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Protecting retirement assets

Property accumulated over many years of marriage can lead to a high asset divorce. Addressing these retirement assets is extremely important but may be particularly complicated.

Spouses should collect all financial data on marital assets or their own separate property. For property division, this can help determine whether one spouse made a premarital contribution. Keeping documents can also be used to follow performance of investments and account balances over the years.

Nonworking spouses have the right to a portion of their ex-spouse's Social Security benefits. Some retirement accounts, even in the name of one spouse, may be divided among both parties if their intent was to share the account when they got older.

Qualified or nonqualified plans, such as traditional or Roth individual retirement account and 401(k) plans, operate under different tax rules for their division or withdrawals. Some withdrawals and division may lead to serious taxes and penalties. Spouses should review these rules or seek information from the providers of these plans.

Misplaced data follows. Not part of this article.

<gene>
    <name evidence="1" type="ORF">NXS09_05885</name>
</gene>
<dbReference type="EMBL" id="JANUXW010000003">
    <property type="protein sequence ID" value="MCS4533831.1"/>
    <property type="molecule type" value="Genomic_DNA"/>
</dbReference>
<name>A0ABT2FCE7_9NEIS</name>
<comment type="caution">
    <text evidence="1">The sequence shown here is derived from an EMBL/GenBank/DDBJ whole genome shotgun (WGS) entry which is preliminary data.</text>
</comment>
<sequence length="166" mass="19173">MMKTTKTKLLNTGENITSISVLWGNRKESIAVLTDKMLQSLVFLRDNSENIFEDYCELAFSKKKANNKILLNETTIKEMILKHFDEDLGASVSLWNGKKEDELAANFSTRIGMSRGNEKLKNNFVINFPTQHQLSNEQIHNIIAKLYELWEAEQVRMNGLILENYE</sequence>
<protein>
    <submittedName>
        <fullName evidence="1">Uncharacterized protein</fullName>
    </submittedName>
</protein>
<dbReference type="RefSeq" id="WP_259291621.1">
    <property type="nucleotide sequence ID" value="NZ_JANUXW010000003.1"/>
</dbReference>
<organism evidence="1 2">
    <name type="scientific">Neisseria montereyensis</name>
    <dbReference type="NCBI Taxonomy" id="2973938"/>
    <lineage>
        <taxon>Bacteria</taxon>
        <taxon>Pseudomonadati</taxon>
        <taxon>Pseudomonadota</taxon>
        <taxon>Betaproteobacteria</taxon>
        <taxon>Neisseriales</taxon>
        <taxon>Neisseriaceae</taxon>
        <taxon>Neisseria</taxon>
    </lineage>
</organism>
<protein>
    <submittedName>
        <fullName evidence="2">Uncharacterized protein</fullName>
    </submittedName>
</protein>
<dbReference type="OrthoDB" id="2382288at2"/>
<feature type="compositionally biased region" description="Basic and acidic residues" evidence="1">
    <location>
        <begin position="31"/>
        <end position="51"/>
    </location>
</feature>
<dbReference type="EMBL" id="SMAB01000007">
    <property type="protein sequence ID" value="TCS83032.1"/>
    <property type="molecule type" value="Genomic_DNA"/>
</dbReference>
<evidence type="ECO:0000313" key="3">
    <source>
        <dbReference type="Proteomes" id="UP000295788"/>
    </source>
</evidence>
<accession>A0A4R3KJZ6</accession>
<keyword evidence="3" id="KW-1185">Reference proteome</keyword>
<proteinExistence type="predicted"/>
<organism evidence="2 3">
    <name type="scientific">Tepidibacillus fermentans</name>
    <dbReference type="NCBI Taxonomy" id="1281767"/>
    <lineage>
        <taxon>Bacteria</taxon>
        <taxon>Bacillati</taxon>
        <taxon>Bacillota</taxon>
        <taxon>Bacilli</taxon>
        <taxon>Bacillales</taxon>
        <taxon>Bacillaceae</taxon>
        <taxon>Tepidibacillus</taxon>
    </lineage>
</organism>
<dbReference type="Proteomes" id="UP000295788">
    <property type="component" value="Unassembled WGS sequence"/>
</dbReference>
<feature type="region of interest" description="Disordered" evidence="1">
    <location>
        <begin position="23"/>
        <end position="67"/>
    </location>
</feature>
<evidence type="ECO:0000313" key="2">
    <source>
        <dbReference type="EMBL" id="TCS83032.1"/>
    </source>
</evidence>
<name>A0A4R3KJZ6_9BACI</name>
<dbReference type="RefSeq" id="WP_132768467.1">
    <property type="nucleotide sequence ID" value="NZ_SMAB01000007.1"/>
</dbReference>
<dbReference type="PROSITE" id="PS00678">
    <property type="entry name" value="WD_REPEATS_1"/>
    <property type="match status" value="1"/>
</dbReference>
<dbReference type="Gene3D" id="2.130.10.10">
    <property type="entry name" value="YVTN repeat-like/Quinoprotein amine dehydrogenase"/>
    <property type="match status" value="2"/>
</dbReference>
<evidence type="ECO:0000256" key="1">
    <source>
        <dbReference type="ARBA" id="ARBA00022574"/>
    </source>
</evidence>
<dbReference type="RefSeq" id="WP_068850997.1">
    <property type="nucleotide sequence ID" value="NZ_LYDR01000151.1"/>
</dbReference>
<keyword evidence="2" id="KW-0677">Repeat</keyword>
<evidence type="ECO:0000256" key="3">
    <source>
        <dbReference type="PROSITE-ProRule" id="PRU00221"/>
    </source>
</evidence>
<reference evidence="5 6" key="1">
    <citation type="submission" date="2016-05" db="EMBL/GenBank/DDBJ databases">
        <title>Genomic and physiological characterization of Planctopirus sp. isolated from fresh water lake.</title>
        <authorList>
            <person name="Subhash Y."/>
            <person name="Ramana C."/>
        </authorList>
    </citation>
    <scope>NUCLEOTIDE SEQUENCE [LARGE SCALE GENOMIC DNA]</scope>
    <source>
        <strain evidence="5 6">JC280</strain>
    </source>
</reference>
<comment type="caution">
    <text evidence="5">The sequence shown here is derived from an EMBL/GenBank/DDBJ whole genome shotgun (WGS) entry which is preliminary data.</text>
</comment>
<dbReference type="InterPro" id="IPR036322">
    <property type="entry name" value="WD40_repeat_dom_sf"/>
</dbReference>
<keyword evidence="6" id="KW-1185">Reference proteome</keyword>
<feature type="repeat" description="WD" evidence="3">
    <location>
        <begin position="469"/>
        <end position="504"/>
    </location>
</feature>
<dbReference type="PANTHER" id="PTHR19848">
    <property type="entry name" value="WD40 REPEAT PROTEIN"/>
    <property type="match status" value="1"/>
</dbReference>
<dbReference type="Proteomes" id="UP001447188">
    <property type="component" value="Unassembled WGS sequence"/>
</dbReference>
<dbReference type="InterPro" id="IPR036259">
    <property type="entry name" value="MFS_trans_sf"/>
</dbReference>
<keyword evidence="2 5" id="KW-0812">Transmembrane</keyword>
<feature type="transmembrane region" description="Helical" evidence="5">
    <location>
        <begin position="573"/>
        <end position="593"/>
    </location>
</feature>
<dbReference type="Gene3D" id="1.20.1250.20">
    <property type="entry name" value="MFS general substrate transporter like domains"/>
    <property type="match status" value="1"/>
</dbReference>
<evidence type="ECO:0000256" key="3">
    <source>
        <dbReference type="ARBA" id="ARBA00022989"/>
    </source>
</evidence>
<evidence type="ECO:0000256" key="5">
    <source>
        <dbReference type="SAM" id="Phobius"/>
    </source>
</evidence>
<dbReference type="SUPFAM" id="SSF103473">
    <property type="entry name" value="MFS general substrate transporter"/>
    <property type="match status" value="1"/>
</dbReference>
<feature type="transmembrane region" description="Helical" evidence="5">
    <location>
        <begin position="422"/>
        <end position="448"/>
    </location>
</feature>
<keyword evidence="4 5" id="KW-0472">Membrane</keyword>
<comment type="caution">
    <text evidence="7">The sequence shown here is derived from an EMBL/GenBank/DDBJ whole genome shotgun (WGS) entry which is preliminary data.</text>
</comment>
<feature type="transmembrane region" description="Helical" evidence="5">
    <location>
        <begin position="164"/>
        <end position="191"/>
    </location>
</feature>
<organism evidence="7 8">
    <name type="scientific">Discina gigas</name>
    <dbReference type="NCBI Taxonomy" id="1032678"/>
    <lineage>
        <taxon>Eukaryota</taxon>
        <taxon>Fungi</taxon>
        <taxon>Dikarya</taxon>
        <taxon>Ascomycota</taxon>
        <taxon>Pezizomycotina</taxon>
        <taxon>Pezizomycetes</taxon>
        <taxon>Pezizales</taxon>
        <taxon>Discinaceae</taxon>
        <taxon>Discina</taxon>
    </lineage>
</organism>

A qualified domestic relations order may also become important. A QDRO is a court order contained in the divorce agreement naming the spouse who is entitled to part of the other spouse's retirement plan.

Once the divorce is finalized, the former spouses should update their financial account beneficiaries. Failure to update these accounts can lead to existing beneficiaries, such a former spouse, receiving benefits regardless of the divorce decree.

After divorce, a couple's total assets that supported their marriage are divided. Spouses should decide whether they should try to keep or trade certain assets during settlement. For example, keeping the family home may be emotionally fulfilling but become a major financial expense in the future. A part-time job may help rebuild assets that were lost in the divorce while a budget may help with their wise use.

An attorney can help a spouse negotiate a fair and reasonable divorce that protects their financial interests. They can also recommend legally and financially sound options.

Source: MarketWatch, "Money milestones: A divorce doesn't have to be the end of your retirement funds," By Alessandra Malito, Oct. 10, 2017

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